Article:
10. Presuming the two "ride-on" toys are the only other things on that wall, that looks pretty good. If the "ride-on" toys aren't getting a lot of use lately, maybe put one out at a time and keep them rotating every month or so. They'll be more novel! But of course if they're getting lots of use, you could keep them both out if you don't want the hassle of storing and rotating.<br><br><br>
Like I said, take what I say with a grain of salt because you know your kido best. My overall initial impression is that your son's room looks like a lot of fun! <img alt="" class="inlineimg" src="http://www.mothering.com/discussions/images/smilies/love.gif" style="border:0px solid;" title="love">
 

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Sierra, I think you and I think a lot alike. <img alt="" class="inlineimg" src="http://www.mothering.com/discussions/images/smilies/smile.gif" style="border:0px solid;" title="smile"><br><br>
I've posted some pictures! Here are a few shots of my Montessori-inspired room and a few other things for comparison:<br><br><a href="http://flickr.com/photos/lovecat/sets/72157612128641347/" target="_blank">http://flickr.com/photos/lovecat/set...7612128641347/</a>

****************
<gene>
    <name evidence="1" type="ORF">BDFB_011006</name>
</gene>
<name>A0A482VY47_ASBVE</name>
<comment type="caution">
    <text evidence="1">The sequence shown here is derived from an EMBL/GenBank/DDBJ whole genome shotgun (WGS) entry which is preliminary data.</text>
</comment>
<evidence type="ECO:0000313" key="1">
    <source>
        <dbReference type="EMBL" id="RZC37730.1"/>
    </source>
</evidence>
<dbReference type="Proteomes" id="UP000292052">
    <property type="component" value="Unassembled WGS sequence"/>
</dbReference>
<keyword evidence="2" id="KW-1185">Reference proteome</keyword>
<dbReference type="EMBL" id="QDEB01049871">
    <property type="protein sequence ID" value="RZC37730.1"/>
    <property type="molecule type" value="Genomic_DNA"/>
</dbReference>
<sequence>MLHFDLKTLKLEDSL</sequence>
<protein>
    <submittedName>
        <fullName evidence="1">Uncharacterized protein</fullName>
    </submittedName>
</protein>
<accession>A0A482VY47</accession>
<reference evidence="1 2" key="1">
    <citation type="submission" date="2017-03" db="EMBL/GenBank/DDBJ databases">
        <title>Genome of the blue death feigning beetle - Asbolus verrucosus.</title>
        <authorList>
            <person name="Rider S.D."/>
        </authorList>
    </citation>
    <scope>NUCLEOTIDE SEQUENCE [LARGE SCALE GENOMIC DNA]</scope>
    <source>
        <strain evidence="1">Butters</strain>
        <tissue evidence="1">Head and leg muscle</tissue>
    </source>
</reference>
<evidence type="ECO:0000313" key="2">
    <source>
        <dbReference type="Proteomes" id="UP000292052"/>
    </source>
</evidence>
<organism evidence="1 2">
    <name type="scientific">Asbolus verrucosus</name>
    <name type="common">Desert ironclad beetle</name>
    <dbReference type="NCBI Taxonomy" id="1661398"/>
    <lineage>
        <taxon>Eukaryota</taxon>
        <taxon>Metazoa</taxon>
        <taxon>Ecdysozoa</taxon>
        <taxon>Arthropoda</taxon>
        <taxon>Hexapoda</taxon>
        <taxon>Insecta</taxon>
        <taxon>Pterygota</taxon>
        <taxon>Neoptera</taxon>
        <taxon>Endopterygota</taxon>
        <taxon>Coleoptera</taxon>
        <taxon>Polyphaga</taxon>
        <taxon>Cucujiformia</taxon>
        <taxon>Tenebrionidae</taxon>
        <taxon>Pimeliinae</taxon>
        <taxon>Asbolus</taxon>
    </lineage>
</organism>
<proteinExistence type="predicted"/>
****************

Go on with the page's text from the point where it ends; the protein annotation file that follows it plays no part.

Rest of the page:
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<div>Originally Posted by <strong>tankgirl73</strong> <a href="/community/forum/post/12917896"><img alt="View Post" class="inlineimg" src="/community/img/forum/go_quote.gif" style="border:0px solid;"></a></div>
<div style="font-style:italic;">Sierra, I think you and I think a lot alike. <img alt="" class="inlineimg" src="http://www.mothering.com/discussions/images/smilies/smile.gif" style="border:0px solid;" title="smile"><br><br>
I've posted some pictures! Here are a few shots of my Montessori-inspired room and a few other things for comparison:<br><br><a href="http://flickr.com/photos/lovecat/sets/72157612128641347/" target="_blank">http://flickr.com/photos/lovecat/set...7612128641347/</a></div>